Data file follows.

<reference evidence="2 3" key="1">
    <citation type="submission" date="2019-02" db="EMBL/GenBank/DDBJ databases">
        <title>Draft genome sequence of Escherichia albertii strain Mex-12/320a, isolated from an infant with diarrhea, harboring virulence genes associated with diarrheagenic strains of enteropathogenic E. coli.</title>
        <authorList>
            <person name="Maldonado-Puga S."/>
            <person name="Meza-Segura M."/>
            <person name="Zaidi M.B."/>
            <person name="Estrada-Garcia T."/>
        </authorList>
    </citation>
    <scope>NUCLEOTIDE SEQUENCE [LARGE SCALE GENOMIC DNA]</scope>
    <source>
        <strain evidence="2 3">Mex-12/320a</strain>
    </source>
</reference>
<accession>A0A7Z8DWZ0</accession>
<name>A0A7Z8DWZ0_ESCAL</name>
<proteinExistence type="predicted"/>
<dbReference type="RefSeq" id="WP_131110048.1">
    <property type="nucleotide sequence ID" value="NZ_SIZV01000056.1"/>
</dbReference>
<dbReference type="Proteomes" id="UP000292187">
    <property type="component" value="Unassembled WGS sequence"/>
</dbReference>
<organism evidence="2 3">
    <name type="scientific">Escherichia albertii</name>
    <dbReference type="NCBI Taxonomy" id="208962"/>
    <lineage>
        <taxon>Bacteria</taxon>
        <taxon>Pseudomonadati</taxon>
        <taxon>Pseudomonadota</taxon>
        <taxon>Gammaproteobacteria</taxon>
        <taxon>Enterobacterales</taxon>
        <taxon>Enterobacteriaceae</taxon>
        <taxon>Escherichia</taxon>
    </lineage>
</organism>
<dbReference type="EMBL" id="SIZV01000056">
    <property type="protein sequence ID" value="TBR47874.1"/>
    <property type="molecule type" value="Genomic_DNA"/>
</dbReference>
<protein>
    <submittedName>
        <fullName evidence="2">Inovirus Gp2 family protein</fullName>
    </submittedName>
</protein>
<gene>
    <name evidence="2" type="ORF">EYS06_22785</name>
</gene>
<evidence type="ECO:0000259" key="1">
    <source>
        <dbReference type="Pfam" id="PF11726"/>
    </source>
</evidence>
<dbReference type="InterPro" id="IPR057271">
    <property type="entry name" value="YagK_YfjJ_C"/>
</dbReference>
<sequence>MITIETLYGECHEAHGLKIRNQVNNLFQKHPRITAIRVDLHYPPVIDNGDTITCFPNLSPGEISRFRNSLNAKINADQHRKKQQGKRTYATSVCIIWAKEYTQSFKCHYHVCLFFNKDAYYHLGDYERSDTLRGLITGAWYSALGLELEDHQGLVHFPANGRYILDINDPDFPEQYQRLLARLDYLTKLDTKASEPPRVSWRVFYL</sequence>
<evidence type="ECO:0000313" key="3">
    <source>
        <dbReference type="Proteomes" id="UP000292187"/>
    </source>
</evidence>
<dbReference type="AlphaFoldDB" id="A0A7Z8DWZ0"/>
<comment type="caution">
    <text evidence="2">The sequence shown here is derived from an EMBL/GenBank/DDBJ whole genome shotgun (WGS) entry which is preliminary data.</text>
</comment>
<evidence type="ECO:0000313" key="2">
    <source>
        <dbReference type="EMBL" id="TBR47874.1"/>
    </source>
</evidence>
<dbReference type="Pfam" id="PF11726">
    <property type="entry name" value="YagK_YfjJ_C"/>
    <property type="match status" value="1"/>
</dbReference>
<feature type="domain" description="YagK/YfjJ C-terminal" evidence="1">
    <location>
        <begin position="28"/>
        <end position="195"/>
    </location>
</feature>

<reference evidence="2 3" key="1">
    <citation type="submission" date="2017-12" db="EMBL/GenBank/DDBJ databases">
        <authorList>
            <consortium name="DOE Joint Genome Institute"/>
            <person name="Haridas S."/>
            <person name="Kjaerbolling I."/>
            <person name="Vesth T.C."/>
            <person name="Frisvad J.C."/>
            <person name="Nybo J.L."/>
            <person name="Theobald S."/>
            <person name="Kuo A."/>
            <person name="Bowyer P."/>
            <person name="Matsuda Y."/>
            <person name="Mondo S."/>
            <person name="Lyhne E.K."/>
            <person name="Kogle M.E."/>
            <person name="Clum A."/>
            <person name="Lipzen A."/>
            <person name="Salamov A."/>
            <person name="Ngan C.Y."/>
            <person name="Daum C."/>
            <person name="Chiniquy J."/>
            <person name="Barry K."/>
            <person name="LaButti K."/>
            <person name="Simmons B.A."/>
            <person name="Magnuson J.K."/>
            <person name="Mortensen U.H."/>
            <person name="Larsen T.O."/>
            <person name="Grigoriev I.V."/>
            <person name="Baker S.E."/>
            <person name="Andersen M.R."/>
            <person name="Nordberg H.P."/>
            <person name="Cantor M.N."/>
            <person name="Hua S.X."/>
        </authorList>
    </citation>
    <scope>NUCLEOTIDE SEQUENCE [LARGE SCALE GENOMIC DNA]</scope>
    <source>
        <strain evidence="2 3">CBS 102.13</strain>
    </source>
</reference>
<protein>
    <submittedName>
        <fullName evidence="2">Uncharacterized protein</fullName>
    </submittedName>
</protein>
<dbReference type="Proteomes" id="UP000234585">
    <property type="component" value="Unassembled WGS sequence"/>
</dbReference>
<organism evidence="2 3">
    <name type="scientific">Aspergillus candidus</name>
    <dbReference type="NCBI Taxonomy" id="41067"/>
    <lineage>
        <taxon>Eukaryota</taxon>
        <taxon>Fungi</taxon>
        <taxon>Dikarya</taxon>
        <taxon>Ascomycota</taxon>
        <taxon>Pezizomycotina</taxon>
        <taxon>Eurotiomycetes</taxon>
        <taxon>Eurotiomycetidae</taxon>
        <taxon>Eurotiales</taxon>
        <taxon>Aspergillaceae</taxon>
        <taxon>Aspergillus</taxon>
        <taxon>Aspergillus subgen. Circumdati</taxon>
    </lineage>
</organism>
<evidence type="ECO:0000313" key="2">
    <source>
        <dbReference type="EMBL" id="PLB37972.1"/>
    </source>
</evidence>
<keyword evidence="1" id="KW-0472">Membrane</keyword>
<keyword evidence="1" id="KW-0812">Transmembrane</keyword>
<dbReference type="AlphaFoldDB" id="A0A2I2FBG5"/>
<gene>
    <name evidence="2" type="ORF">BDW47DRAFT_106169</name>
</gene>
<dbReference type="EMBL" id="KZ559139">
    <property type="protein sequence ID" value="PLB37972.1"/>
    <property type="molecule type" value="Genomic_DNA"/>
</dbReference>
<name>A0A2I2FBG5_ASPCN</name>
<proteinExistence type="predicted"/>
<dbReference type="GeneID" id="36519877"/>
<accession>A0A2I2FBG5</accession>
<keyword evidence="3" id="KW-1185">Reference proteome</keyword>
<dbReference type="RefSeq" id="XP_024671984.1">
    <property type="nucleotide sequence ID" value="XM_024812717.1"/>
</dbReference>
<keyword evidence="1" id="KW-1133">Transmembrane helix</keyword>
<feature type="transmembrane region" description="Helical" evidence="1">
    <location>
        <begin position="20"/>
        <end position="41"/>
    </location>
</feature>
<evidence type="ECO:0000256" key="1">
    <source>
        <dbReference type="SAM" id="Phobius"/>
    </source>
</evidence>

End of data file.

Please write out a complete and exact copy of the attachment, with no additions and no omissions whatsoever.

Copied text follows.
<reference evidence="2 3" key="1">
    <citation type="submission" date="2019-02" db="EMBL/GenBank/DDBJ databases">
        <title>Draft genome sequence of Escherichia albertii strain Mex-12/320a, isolated from an infant with diarrhea, harboring virulence genes associated with diarrheagenic strains of enteropathogenic E. coli.</title>
        <authorList>
            <person name="Maldonado-Puga S."/>
            <person name="Meza-Segura M."/>
            <person name="Zaidi M.B."/>
            <person name="Estrada-Garcia T."/>
        </authorList>
    </citation>
    <scope>NUCLEOTIDE SEQUENCE [LARGE SCALE GENOMIC DNA]</scope>
    <source>
        <strain evidence="2 3">Mex-12/320a</strain>
    </source>
</reference>
<accession>A0A7Z8DWZ0</accession>
<name>A0A7Z8DWZ0_ESCAL</name>
<proteinExistence type="predicted"/>
<dbReference type="RefSeq" id="WP_131110048.1">
    <property type="nucleotide sequence ID" value="NZ_SIZV01000056.1"/>
</dbReference>
<dbReference type="Proteomes" id="UP000292187">
    <property type="component" value="Unassembled WGS sequence"/>
</dbReference>
<organism evidence="2 3">
    <name type="scientific">Escherichia albertii</name>
    <dbReference type="NCBI Taxonomy" id="208962"/>
    <lineage>
        <taxon>Bacteria</taxon>
        <taxon>Pseudomonadati</taxon>
        <taxon>Pseudomonadota</taxon>
        <taxon>Gammaproteobacteria</taxon>
        <taxon>Enterobacterales</taxon>
        <taxon>Enterobacteriaceae</taxon>
        <taxon>Escherichia</taxon>
    </lineage>
</organism>
<dbReference type="EMBL" id="SIZV01000056">
    <property type="protein sequence ID" value="TBR47874.1"/>
    <property type="molecule type" value="Genomic_DNA"/>
</dbReference>
<protein>
    <submittedName>
        <fullName evidence="2">Inovirus Gp2 family protein</fullName>
    </submittedName>
</protein>
<gene>
    <name evidence="2" type="ORF">EYS06_22785</name>
</gene>
<evidence type="ECO:0000259" key="1">
    <source>
        <dbReference type="Pfam" id="PF11726"/>
    </source>
</evidence>
<dbReference type="InterPro" id="IPR057271">
    <property type="entry name" value="YagK_YfjJ_C"/>
</dbReference>
<sequence>MITIETLYGECHEAHGLKIRNQVNNLFQKHPRITAIRVDLHYPPVIDNGDTITCFPNLSPGEISRFRNSLNAKINADQHRKKQQGKRTYATSVCIIWAKEYTQSFKCHYHVCLFFNKDAYYHLGDYERSDTLRGLITGAWYSALGLELEDHQGLVHFPANGRYILDINDPDFPEQYQRLLARLDYLTKLDTKASEPPRVSWRVFYL</sequence>
<evidence type="ECO:0000313" key="3">
    <source>
        <dbReference type="Proteomes" id="UP000292187"/>
    </source>
</evidence>
<dbReference type="AlphaFoldDB" id="A0A7Z8DWZ0"/>
<comment type="caution">
    <text evidence="2">The sequence shown here is derived from an EMBL/GenBank/DDBJ whole genome shotgun (WGS) entry which is preliminary data.</text>
</comment>
<evidence type="ECO:0000313" key="2">
    <source>
        <dbReference type="EMBL" id="TBR47874.1"/>
    </source>
</evidence>
<dbReference type="Pfam" id="PF11726">
    <property type="entry name" value="YagK_YfjJ_C"/>
    <property type="match status" value="1"/>
</dbReference>
<feature type="domain" description="YagK/YfjJ C-terminal" evidence="1">
    <location>
        <begin position="28"/>
        <end position="195"/>
    </location>
</feature>

<reference evidence="2 3" key="1">
    <citation type="submission" date="2017-12" db="EMBL/GenBank/DDBJ databases">
        <authorList>
            <consortium name="DOE Joint Genome Institute"/>
            <person name="Haridas S."/>
            <person name="Kjaerbolling I."/>
            <person name="Vesth T.C."/>
            <person name="Frisvad J.C."/>
            <person name="Nybo J.L."/>
            <person name="Theobald S."/>
            <person name="Kuo A."/>
            <person name="Bowyer P."/>
            <person name="Matsuda Y."/>
            <person name="Mondo S."/>
            <person name="Lyhne E.K."/>
            <person name="Kogle M.E."/>
            <person name="Clum A."/>
            <person name="Lipzen A."/>
            <person name="Salamov A."/>
            <person name="Ngan C.Y."/>
            <person name="Daum C."/>
            <person name="Chiniquy J."/>
            <person name="Barry K."/>
            <person name="LaButti K."/>
            <person name="Simmons B.A."/>
            <person name="Magnuson J.K."/>
            <person name="Mortensen U.H."/>
            <person name="Larsen T.O."/>
            <person name="Grigoriev I.V."/>
            <person name="Baker S.E."/>
            <person name="Andersen M.R."/>
            <person name="Nordberg H.P."/>
            <person name="Cantor M.N."/>
            <person name="Hua S.X."/>
        </authorList>
    </citation>
    <scope>NUCLEOTIDE SEQUENCE [LARGE SCALE GENOMIC DNA]</scope>
    <source>
        <strain evidence="2 3">CBS 102.13</strain>
    </source>
</reference>
<protein>
    <submittedName>
        <fullName evidence="2">Uncharacterized protein</fullName>
    </submittedName>
</protein>
<dbReference type="Proteomes" id="UP000234585">
    <property type="component" value="Unassembled WGS sequence"/>
</dbReference>
<organism evidence="2 3">
    <name type="scientific">Aspergillus candidus</name>
    <dbReference type="NCBI Taxonomy" id="41067"/>
    <lineage>
        <taxon>Eukaryota</taxon>
        <taxon>Fungi</taxon>
        <taxon>Dikarya</taxon>
        <taxon>Ascomycota</taxon>
        <taxon>Pezizomycotina</taxon>
        <taxon>Eurotiomycetes</taxon>
        <taxon>Eurotiomycetidae</taxon>
        <taxon>Eurotiales</taxon>
        <taxon>Aspergillaceae</taxon>
        <taxon>Aspergillus</taxon>
        <taxon>Aspergillus subgen. Circumdati</taxon>
    </lineage>
</organism>
<evidence type="ECO:0000313" key="2">
    <source>
        <dbReference type="EMBL" id="PLB37972.1"/>
    </source>
</evidence>
<keyword evidence="1" id="KW-0472">Membrane</keyword>
<keyword evidence="1" id="KW-0812">Transmembrane</keyword>
<dbReference type="AlphaFoldDB" id="A0A2I2FBG5"/>
<gene>
    <name evidence="2" type="ORF">BDW47DRAFT_106169</name>
</gene>
<dbReference type="EMBL" id="KZ559139">
    <property type="protein sequence ID" value="PLB37972.1"/>
    <property type="molecule type" value="Genomic_DNA"/>
</dbReference>
<name>A0A2I2FBG5_ASPCN</name>
<proteinExistence type="predicted"/>
<dbReference type="GeneID" id="36519877"/>
<accession>A0A2I2FBG5</accession>
<keyword evidence="3" id="KW-1185">Reference proteome</keyword>
<dbReference type="RefSeq" id="XP_024671984.1">
    <property type="nucleotide sequence ID" value="XM_024812717.1"/>
</dbReference>
<keyword evidence="1" id="KW-1133">Transmembrane helix</keyword>
<feature type="transmembrane region" description="Helical" evidence="1">
    <location>
        <begin position="20"/>
        <end position="41"/>
    </location>
</feature>
<evidence type="ECO:0000256" key="1">
    <source>
        <dbReference type="SAM" id="Phobius"/>
    </source>
</evidence>